Aylsham

New book is food for thought

Just Regional
May 12, 2020 3 mins read

“I’m not a writer, I’m just interested in stuff,” says Judith Ellis.

But the former North Walsham vet, who lives in Aylsham, has just written her third book – this time on the things we eat and what goes into our food. And she hopes it will raise money to help local foodbanks.

“I have written two books, both on maritime history, but this is called The Red Herring Book of Food Facts,” she said.

Diagnosed with pancreatic problems which meant she had to stick to a low-fat diet, she started to look into food on the supermarket shelves, finding out more about the ingredients and what any health claims actually mean.

“I’m one of those people who is a bit of a nerd at heart and I like to get to the heart of a subject and learn all about it. I’m never happier than when I’m learning.”

Judith Ellis, who has written a book about our food and what goes into it.

She has put this interest into a small, but fascinating, book which delves into the language of food labelling – “something could say it’s reduced fat but all they’ve done is go from 40 to 30pc”; the dairy products – “yogurt, crème fraiche, fromage frais, quark … what are they all?”; cooking oils – “what some of them give off when heated”; and other areas of our food and health including the difference between allergies and intolerance.

“It’s about proteins, and carbs, allergies and intolerances – all the things that we eat every day but don’t always know exactly what it is.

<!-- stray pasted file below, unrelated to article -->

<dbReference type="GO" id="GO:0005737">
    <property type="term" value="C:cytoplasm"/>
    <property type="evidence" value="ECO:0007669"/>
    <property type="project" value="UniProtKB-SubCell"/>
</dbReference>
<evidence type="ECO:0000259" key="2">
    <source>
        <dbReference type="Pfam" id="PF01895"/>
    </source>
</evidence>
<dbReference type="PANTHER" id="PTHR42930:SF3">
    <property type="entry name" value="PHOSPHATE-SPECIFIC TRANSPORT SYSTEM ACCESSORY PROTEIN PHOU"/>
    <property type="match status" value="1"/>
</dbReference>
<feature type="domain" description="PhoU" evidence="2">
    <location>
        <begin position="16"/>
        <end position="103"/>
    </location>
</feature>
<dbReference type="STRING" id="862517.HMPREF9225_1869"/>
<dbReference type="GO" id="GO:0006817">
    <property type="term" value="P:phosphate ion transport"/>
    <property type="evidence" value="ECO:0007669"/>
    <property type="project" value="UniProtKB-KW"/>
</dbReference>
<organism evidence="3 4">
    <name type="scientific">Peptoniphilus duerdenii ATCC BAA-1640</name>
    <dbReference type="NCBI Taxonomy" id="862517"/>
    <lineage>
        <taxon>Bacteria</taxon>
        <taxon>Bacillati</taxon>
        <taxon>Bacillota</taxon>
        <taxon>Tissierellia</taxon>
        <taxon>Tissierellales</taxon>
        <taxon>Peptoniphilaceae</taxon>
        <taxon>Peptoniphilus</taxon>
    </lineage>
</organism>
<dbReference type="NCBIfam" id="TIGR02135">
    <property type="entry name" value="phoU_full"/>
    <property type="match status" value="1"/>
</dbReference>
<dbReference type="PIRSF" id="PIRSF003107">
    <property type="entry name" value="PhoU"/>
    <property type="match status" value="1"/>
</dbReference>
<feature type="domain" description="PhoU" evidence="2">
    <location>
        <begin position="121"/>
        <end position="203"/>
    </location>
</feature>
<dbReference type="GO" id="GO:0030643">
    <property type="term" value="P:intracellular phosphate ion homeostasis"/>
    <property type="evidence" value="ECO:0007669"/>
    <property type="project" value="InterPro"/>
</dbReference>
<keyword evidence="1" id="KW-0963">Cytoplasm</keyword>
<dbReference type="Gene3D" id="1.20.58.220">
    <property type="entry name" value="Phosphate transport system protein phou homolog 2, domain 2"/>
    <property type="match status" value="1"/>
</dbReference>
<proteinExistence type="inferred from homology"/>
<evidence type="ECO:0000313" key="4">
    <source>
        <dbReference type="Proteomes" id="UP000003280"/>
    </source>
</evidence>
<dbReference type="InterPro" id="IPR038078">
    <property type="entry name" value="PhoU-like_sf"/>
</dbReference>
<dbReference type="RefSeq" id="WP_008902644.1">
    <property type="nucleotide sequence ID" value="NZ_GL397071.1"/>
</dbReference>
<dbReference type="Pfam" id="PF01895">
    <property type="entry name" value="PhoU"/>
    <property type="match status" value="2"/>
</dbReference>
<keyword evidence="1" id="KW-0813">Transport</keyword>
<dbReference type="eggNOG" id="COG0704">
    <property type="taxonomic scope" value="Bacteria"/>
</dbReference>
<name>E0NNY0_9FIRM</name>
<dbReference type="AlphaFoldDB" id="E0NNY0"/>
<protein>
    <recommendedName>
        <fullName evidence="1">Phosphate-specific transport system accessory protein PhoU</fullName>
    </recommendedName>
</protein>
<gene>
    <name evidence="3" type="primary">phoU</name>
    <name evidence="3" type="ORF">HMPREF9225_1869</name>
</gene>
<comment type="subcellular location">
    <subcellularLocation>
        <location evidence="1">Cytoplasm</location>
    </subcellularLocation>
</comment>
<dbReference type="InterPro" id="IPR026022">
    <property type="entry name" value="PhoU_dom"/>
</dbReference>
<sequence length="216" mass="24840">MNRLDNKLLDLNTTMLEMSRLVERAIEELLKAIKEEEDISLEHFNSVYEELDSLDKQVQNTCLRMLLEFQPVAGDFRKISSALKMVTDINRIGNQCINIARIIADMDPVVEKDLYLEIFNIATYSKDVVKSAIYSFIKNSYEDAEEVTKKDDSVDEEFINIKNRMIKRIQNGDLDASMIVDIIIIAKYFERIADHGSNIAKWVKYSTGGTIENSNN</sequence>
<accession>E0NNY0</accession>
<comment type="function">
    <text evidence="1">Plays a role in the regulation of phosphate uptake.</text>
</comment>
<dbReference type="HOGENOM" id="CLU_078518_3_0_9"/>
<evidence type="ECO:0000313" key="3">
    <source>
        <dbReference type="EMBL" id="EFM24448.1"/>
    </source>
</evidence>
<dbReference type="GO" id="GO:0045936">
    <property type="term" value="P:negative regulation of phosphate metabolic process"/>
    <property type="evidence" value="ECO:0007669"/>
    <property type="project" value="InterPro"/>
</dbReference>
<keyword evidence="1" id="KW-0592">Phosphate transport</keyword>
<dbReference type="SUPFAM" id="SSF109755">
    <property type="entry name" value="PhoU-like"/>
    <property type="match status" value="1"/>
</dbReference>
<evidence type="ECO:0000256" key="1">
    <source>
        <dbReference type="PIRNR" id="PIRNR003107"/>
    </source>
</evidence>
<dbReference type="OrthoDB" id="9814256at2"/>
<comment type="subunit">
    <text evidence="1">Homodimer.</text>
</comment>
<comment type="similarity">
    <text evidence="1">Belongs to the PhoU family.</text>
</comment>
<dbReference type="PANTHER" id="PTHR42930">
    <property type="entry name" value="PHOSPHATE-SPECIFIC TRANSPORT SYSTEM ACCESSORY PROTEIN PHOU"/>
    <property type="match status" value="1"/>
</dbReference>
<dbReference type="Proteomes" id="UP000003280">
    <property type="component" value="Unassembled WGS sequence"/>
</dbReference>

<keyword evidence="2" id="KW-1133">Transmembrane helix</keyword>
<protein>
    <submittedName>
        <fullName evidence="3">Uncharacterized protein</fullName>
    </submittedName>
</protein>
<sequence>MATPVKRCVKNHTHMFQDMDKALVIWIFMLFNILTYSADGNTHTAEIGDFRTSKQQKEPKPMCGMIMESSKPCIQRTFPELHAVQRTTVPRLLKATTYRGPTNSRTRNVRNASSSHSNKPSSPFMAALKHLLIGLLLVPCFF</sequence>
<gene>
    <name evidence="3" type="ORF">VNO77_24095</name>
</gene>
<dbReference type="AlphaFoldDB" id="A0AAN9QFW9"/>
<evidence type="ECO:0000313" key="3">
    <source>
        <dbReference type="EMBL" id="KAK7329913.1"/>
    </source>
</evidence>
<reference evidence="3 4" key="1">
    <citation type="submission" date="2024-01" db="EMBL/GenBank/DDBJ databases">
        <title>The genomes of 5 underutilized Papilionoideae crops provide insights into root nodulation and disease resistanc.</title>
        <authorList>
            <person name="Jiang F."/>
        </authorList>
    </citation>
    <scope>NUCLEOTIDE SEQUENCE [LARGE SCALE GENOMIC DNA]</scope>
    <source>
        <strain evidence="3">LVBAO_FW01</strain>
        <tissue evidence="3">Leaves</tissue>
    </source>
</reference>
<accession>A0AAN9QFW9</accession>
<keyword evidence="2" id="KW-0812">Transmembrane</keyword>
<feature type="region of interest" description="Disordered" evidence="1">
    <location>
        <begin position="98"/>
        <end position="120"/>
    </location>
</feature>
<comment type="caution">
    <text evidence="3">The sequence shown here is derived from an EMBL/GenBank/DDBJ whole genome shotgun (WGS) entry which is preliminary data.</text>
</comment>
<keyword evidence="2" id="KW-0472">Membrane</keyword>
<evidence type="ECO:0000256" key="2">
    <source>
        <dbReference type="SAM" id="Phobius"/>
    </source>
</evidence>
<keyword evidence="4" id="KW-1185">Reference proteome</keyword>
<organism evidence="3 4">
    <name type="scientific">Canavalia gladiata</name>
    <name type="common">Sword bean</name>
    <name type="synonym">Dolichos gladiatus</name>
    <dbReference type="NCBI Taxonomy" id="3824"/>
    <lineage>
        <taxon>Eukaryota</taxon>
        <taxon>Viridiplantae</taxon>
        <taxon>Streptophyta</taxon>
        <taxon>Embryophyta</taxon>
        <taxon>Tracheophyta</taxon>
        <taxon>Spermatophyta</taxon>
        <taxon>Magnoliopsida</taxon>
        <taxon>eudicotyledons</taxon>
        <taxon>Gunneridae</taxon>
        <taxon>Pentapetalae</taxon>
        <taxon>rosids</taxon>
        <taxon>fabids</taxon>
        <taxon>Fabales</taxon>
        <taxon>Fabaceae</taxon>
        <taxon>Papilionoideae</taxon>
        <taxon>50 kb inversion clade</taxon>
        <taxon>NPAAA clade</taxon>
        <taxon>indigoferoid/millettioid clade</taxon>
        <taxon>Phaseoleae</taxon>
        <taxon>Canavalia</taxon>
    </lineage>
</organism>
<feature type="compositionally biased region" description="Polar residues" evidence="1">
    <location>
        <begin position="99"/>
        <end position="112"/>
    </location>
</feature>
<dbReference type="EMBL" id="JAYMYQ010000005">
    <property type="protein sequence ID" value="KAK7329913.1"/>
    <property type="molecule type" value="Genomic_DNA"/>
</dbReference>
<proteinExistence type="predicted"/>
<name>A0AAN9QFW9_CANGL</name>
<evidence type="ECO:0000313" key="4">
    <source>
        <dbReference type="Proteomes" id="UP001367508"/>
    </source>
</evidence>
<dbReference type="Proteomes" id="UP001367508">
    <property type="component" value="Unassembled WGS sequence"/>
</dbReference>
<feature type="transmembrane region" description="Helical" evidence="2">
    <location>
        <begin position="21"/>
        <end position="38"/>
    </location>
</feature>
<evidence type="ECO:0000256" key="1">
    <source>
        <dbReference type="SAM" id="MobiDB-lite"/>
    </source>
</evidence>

“A lot of the information out there is misleading. A lot of people think they are eating healthily but they are being misled.

“I am interested in the science behind this,” said Judith. “Talking to friends, I was amazed how many of them, all educated intelligent people, didn’t know all this. I had to find out.”

Initially she planned to print off a few copies for family and friends but in the end, with many of us turning our hands to home cooking more and more during the lockdown, she has had it printed by Barnwell Print, of Aylsham, to raise money for the Trussell Trust, which provides foodbanks for families in need.

“When I looked at the figures of people using foodbanks I thought ‘why not try to make some money for them at the same time?’. If it does take off, I would love to expand it with other contributions.”

The book has only 54 pages, so it is quick to read, and it has been illustrated by Janine Pope, with little red herrings popping up throughout. The cover was designed by Niki Medlik.

Judith hopes that the book will be picked up by food shops and independent supermarkets and put on sale locally, but in the meantime, it can be bought online for £6.50 including postage (£5 without).

To buy it or to inquire about stocking it, visit www.thebookstudio.co.uk.

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